To address the wider challenges presented by drug abuse, drug addiction and substance use disorder, it is vital for stakeholders in communities to work together so that risk factors can be mitigated. These mitigation efforts are generally referred to as “protective factors” by health professionals, prevention specialists, educators and public policy experts. As we will explore in our brief discussion below, some risk factors are applicable to communities and some are even applicable to society-at-large. However, the risk factors that possess the most immediate relevance are those specific to individuals, especially young people. If you are a parent, educator, or an employer, it is important to be cognizant of the numerous risk factors of drug abuse and substance use disorder, the domains in which they occur, and how they interrelate. Again, I will remind readers of the need to contact a health professional as soon as possible if you or someone you care for are at an elevated risk of substance use disorder. Individualized treatment is necessary for a response or prevention strategy to be truly effective.
As this is such a large topic, we will only be scratching the surface here. If you would like to explore risk factors and protective factors more thoroughly, the National Institute on Drug Abuse (NIDA) publication, “Preventing Drug Use among Children and Adolescents (In Brief),” is an excellent resource.
It is not inevitable, of course, that someone who is exposed to one or more risk factors will acquire a substance use disorder. As the Partnership for Drug Free Kids states, “It is important to keep in mind that risk factors do not determine a child’s destiny — instead, they provide a general gauge as to the likelihood of drug or alcohol use. But it is safe to say that addressing risk factors early and paying careful attention to children at higher risk can reduce that child’s likelihood of a future problem with drugs or alcohol.”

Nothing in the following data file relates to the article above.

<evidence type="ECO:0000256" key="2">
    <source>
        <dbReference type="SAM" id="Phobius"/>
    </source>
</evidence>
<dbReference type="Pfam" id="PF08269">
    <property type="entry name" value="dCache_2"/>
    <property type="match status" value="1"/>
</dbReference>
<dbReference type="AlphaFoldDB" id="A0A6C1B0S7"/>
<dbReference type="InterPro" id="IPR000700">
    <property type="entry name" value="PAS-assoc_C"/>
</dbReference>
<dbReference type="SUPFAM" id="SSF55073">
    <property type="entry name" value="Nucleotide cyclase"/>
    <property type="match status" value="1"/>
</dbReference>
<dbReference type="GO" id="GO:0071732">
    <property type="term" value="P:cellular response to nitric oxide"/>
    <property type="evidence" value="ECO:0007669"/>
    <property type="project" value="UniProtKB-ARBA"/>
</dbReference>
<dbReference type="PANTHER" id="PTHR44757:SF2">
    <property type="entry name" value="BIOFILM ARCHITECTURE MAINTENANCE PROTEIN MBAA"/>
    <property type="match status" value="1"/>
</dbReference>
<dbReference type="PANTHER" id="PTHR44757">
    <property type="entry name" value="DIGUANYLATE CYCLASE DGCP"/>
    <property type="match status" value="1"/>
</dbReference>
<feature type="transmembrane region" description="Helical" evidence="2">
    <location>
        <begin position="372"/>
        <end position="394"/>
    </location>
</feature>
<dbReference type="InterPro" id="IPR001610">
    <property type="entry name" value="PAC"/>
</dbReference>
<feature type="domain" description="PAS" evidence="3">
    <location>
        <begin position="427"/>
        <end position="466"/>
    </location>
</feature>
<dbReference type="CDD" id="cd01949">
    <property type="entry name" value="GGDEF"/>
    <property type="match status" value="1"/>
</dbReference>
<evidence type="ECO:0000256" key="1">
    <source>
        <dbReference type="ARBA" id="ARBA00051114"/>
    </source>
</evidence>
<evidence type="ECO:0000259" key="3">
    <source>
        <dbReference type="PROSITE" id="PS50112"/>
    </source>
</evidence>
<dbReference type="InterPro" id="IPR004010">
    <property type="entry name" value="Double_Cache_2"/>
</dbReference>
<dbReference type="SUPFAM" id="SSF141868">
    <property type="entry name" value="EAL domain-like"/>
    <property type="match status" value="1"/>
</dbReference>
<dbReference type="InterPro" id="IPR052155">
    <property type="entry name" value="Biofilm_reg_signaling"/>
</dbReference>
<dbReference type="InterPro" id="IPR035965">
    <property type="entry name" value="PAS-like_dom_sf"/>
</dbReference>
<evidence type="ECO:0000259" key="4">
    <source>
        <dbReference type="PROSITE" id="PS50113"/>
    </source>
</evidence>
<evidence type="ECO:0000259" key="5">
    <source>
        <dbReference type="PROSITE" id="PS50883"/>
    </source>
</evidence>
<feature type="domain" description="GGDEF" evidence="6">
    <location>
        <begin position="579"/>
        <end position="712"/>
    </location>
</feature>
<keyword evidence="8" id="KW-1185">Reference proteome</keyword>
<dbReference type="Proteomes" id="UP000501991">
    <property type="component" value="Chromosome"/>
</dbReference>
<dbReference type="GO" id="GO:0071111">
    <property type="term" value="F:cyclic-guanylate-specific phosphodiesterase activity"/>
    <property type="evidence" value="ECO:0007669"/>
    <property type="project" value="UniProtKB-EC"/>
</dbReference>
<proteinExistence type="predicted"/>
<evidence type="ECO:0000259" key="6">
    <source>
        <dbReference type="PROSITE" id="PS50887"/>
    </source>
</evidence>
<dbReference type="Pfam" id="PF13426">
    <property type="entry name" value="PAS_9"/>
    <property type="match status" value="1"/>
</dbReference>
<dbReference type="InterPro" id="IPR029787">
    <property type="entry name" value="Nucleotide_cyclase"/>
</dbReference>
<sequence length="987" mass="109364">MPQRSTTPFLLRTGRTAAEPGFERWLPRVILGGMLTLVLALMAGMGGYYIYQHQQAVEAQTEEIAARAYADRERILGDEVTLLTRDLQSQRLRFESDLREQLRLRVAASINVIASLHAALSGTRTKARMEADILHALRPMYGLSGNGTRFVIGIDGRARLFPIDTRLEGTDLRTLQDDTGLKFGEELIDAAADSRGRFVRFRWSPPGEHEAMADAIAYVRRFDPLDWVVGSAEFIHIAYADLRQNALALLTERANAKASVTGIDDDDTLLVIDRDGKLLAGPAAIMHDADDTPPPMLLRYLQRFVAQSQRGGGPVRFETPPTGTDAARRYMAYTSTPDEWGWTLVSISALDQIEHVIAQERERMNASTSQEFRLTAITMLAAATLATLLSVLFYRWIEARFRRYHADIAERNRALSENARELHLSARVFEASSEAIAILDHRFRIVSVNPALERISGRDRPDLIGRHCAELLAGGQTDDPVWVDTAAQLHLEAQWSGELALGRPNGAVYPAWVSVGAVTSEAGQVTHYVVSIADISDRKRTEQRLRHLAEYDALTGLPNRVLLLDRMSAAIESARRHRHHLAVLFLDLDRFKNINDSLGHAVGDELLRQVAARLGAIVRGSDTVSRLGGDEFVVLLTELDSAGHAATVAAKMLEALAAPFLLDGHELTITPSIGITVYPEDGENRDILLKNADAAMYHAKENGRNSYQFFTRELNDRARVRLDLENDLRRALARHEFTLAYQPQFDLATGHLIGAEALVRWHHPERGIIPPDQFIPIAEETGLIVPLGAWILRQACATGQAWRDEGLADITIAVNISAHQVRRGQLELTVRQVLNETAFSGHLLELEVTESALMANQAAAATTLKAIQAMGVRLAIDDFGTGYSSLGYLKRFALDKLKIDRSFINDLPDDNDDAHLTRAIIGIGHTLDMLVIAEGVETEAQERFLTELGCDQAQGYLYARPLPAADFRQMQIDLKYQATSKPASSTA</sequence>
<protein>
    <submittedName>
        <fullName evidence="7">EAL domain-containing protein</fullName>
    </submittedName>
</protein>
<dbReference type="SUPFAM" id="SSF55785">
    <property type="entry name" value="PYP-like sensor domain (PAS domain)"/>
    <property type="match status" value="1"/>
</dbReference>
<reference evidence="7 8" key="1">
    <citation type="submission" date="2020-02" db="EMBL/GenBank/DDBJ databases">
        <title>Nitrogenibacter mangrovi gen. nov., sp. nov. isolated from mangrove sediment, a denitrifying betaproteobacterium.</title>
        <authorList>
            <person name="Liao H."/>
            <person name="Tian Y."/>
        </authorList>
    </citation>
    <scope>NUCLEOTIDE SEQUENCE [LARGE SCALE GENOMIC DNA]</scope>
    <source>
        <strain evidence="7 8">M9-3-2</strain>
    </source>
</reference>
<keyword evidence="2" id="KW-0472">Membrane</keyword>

The most obvious risk factor in developing a substance use disorder is experimenting with illicit drugs or misuse of pharmaceutical drugs (i.e. drug abuse). The greatest protective factor to mitigate this is to refrain from drug abuse entirely. This works for many people, but biological, environmental, and social risk factors, in an oftentimes complex combination, make this insufficient to contain the problem of substance use disorder. We must look further. For example, in their October 2018 Newsletter, Medical News Today points out that “many substances that form the basis of addiction are not chemically addictive. This means that other elements can lead to substance use disorders.”
Scientists have spent decades researching why some people’s involvement with drugs escalates to substance use disorder and other people’s involvement does not. A biological influence has long been suspected. Increasingly, scientists believe that a person’s genes play a critical role in their risk factor. These fixed types of risk factors are considered “individual-level risk factors” by the Substance Abuse and Mental Health Administration (SAMHSA). The label stresses the lack of involvement from external sources, particularly other people. This underlines an important truth about how individuals are influenced by others when it comes to drug abuse.